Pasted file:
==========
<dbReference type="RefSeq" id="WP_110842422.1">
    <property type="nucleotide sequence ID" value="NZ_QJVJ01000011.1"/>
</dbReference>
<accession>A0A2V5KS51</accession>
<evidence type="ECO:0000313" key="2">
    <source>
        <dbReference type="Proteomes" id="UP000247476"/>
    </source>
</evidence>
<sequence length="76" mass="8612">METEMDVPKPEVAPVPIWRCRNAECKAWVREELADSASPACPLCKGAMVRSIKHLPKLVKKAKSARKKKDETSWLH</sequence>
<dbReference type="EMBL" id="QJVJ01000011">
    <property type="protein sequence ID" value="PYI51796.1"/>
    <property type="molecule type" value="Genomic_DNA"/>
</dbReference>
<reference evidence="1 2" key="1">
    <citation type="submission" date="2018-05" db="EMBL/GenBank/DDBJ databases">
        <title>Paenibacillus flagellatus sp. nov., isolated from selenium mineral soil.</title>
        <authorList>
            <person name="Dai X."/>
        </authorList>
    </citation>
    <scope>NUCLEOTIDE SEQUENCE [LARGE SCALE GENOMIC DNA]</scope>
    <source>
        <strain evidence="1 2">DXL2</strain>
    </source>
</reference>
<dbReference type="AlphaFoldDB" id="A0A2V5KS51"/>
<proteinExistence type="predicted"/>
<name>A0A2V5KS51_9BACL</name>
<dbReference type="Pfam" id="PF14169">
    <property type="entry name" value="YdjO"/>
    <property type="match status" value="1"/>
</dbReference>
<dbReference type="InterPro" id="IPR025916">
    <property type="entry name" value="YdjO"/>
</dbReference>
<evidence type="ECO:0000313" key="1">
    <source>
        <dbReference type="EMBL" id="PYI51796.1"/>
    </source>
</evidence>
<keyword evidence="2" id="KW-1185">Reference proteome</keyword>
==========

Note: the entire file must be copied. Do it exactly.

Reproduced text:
<dbReference type="RefSeq" id="WP_110842422.1">
    <property type="nucleotide sequence ID" value="NZ_QJVJ01000011.1"/>
</dbReference>
<accession>A0A2V5KS51</accession>
<evidence type="ECO:0000313" key="2">
    <source>
        <dbReference type="Proteomes" id="UP000247476"/>
    </source>
</evidence>
<sequence length="76" mass="8612">METEMDVPKPEVAPVPIWRCRNAECKAWVREELADSASPACPLCKGAMVRSIKHLPKLVKKAKSARKKKDETSWLH</sequence>
<dbReference type="EMBL" id="QJVJ01000011">
    <property type="protein sequence ID" value="PYI51796.1"/>
    <property type="molecule type" value="Genomic_DNA"/>
</dbReference>
<reference evidence="1 2" key="1">
    <citation type="submission" date="2018-05" db="EMBL/GenBank/DDBJ databases">
        <title>Paenibacillus flagellatus sp. nov., isolated from selenium mineral soil.</title>
        <authorList>
            <person name="Dai X."/>
        </authorList>
    </citation>
    <scope>NUCLEOTIDE SEQUENCE [LARGE SCALE GENOMIC DNA]</scope>
    <source>
        <strain evidence="1 2">DXL2</strain>
    </source>
</reference>
<dbReference type="AlphaFoldDB" id="A0A2V5KS51"/>
<proteinExistence type="predicted"/>
<name>A0A2V5KS51_9BACL</name>
<dbReference type="Pfam" id="PF14169">
    <property type="entry name" value="YdjO"/>
    <property type="match status" value="1"/>
</dbReference>
<dbReference type="InterPro" id="IPR025916">
    <property type="entry name" value="YdjO"/>
</dbReference>
<evidence type="ECO:0000313" key="1">
    <source>
        <dbReference type="EMBL" id="PYI51796.1"/>
    </source>
</evidence>
<keyword evidence="2" id="KW-1185">Reference proteome</keyword>